Healthy or Borderline Obsessive Relationship: 3 Ways To Determine

Plenty of people worry about how much they worry about their relationships and partners. How much do you worry or think about your relationship, and is it too much?

Like many other human impulses and emotions, attraction and love can go too far. Take the desire to eat, which we must do to survive, too far and you get obesity. Or take the opposite – the desire to be healthy and thin – too far and you get anorexia. It’s normal to want some money to keep yourself safe and secure, but too much of that desire leads to harmful greed and workaholism.

So it is with relationships. People tend to obsess about them, and a little bit of obsession is a good thing! But how do you tell how much is too much?

Striking a Balance

One difficult thing for everyone to accept in this world is that even if they are in a very intense, serious relationship, nevertheless they are still an individual person. That individual person has a life with cares and joys and responsibilities that are also individual.

Your partner, no matter how deeply and totally you love each other, is also an individual and has a life that does not include you or belong to you.

Finding the right balance between being an individual and a romantic partner isn’t always easy, and it can change through different stages of life.

Are you worried that your relationship may be borderline obsessive? That worry in itself may be a good sign that it isn’t. Truly obsessed people don’t often take the time to stop and reflect on what they’re doing.

Trust Your Gut

Your best guide to the health of your relationship is your own common sense and your own instinct. What do you think? How healthy is your relationship? Try to answer that question honestly. Answering questions honestly isn’t always easy, but it’s a good thing to try.

Couple jealous over cell phone use

Do you have some sort of gut feeling that your relationship is out of balance? Why are you reading this column in the first place? Trust your own feelings and follow up on them.

Have an open and honest conversation with your partner. It’s a good idea to have regular “check in” conversations like that.

Ask your partner what they think about the health of your relationship. You might be surprised to hear what they think.

The Warning Signs

Here are a few common warning signs to consider, either in yourself or in your partner, about borderline obsession.

1. Snooping. This is a big one. Do you poke and pry into your partner’s private things? Go through their trash, read their emails, secretly check their phone to see who they’ve been texting? That’s a sign that you don’t trust your partner, which ain’t a great thing.

But what’s more worrying is that you are trying to control your partner by getting some dirt on them. And you are living your life based on fear, and that’s not healthy or attractive.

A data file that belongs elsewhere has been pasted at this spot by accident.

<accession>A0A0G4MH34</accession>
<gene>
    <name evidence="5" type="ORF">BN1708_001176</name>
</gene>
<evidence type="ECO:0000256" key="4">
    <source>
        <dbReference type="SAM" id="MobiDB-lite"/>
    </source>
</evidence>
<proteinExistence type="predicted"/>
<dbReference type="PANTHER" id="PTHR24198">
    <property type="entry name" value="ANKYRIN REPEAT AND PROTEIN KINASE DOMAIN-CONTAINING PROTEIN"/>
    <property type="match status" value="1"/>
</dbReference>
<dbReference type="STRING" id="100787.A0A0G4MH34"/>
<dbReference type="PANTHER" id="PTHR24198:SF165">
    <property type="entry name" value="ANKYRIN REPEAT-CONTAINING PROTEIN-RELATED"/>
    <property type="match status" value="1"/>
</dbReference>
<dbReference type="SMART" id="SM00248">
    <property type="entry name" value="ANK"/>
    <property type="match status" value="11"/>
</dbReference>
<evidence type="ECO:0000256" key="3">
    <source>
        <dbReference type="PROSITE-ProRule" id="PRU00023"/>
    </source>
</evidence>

2. Bullying. Do you nag or berate your partner, or do they nag and berate you? That is another attempt to control someone by bullying them into doing what you want. Not good for your relationship. A good rule of thumb is that you can say anything you want to your partner, like “I really think you should ask your boss for a raise,” or “You really should lose some weight – I’m worried about your health,” but then you must let it go after that. You can’t force them to do anything, and bullying them doesn’t work.

Obsession in relationships often springs from a misguided attempt to control the behaviour of an independent human being. And human beings are stubborn and resist being controlled. It’s better to take the path of letting go. Let them have their life. Feel free to ask them anything you want, but give up trying to force them to do what you think they should be doing every minute of every day.That old saying, “If you love someone, set them free,” is really true.

3. Always being together. How much time do you and your partner spend together? That’s another area where people sometimes get obsessed.

No matter how amazing and passionate and fun and fantastic your relationship is, both you and your partner need alone time.

If the only alone time you are getting is when you shut the bathroom door to go potty, well, something needs to change. Join a club, take a class, get out there and do something for yourself that doesn’t involve your partner.  

Why? Because you are half of the relationship, and unless you take care of yourself by doing interesting things, having fun, and enjoying life, it’s much harder for you to show up for your partner and contribute to the relationship.

So remember to keep time for yourself and to do plenty of things without your partner. That will help keep you a happy, healthy, interesting person and will help keep your partner interested in you and attracted to you.

About Jessica Raymond

Jessica Raymond, BSc, RCC, is LoveLearnings senior editor. As a relationship counselor, Jessica has helped hundreds of men and women achieve their relationship dreams. Whether it’s finding your one true love or simply charming someone on a date, Jessica's got your back! In her articles, she reveals little-known, psychological tips that will make even the coldest person chase you around like a little puppy.
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